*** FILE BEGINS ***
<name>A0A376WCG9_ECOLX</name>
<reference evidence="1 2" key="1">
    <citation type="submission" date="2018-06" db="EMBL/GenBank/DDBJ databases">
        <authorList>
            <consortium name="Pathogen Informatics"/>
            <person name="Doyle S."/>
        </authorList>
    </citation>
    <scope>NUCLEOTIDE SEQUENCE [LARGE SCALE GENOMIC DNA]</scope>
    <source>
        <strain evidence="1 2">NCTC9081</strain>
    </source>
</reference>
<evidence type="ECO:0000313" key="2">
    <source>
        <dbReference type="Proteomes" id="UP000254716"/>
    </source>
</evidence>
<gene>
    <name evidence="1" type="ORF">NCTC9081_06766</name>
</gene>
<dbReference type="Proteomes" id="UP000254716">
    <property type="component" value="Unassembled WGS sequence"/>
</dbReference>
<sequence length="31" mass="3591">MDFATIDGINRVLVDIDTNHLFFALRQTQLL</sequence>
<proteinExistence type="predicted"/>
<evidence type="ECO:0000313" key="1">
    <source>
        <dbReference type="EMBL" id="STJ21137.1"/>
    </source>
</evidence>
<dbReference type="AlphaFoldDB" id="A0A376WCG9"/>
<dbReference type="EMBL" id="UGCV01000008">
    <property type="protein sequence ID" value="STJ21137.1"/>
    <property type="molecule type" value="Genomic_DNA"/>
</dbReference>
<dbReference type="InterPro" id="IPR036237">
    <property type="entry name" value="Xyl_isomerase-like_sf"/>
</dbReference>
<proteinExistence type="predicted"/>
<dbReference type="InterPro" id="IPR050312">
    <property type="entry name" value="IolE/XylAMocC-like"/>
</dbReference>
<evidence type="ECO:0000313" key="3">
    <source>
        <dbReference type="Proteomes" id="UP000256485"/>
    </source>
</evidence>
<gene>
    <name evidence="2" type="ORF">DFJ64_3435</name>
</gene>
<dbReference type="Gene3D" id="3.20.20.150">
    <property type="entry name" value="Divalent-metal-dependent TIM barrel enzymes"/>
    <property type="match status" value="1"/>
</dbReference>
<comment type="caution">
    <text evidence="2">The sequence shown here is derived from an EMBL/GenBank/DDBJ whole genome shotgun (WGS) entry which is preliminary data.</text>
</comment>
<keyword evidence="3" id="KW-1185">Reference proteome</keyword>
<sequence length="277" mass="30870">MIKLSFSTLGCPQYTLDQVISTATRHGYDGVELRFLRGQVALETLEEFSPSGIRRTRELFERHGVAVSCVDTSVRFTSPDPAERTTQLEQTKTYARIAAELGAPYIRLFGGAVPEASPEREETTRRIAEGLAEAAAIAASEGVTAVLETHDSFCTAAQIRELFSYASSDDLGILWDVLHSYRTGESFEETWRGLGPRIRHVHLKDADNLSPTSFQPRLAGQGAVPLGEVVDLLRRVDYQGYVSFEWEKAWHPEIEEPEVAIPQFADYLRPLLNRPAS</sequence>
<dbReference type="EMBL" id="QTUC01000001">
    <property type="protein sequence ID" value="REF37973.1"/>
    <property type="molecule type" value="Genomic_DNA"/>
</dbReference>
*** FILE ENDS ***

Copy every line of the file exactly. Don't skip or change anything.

<name>A0A376WCG9_ECOLX</name>
<reference evidence="1 2" key="1">
    <citation type="submission" date="2018-06" db="EMBL/GenBank/DDBJ databases">
        <authorList>
            <consortium name="Pathogen Informatics"/>
            <person name="Doyle S."/>
        </authorList>
    </citation>
    <scope>NUCLEOTIDE SEQUENCE [LARGE SCALE GENOMIC DNA]</scope>
    <source>
        <strain evidence="1 2">NCTC9081</strain>
    </source>
</reference>
<evidence type="ECO:0000313" key="2">
    <source>
        <dbReference type="Proteomes" id="UP000254716"/>
    </source>
</evidence>
<gene>
    <name evidence="1" type="ORF">NCTC9081_06766</name>
</gene>
<dbReference type="Proteomes" id="UP000254716">
    <property type="component" value="Unassembled WGS sequence"/>
</dbReference>
<sequence length="31" mass="3591">MDFATIDGINRVLVDIDTNHLFFALRQTQLL</sequence>
<proteinExistence type="predicted"/>
<evidence type="ECO:0000313" key="1">
    <source>
        <dbReference type="EMBL" id="STJ21137.1"/>
    </source>
</evidence>
<dbReference type="AlphaFoldDB" id="A0A376WCG9"/>
<dbReference type="EMBL" id="UGCV01000008">
    <property type="protein sequence ID" value="STJ21137.1"/>
    <property type="molecule type" value="Genomic_DNA"/>
</dbReference>
<dbReference type="InterPro" id="IPR036237">
    <property type="entry name" value="Xyl_isomerase-like_sf"/>
</dbReference>
<proteinExistence type="predicted"/>
<dbReference type="InterPro" id="IPR050312">
    <property type="entry name" value="IolE/XylAMocC-like"/>
</dbReference>
<evidence type="ECO:0000313" key="3">
    <source>
        <dbReference type="Proteomes" id="UP000256485"/>
    </source>
</evidence>
<gene>
    <name evidence="2" type="ORF">DFJ64_3435</name>
</gene>
<dbReference type="Gene3D" id="3.20.20.150">
    <property type="entry name" value="Divalent-metal-dependent TIM barrel enzymes"/>
    <property type="match status" value="1"/>
</dbReference>
<comment type="caution">
    <text evidence="2">The sequence shown here is derived from an EMBL/GenBank/DDBJ whole genome shotgun (WGS) entry which is preliminary data.</text>
</comment>
<keyword evidence="3" id="KW-1185">Reference proteome</keyword>
<sequence length="277" mass="30870">MIKLSFSTLGCPQYTLDQVISTATRHGYDGVELRFLRGQVALETLEEFSPSGIRRTRELFERHGVAVSCVDTSVRFTSPDPAERTTQLEQTKTYARIAAELGAPYIRLFGGAVPEASPEREETTRRIAEGLAEAAAIAASEGVTAVLETHDSFCTAAQIRELFSYASSDDLGILWDVLHSYRTGESFEETWRGLGPRIRHVHLKDADNLSPTSFQPRLAGQGAVPLGEVVDLLRRVDYQGYVSFEWEKAWHPEIEEPEVAIPQFADYLRPLLNRPAS</sequence>
<dbReference type="EMBL" id="QTUC01000001">
    <property type="protein sequence ID" value="REF37973.1"/>
    <property type="molecule type" value="Genomic_DNA"/>
</dbReference>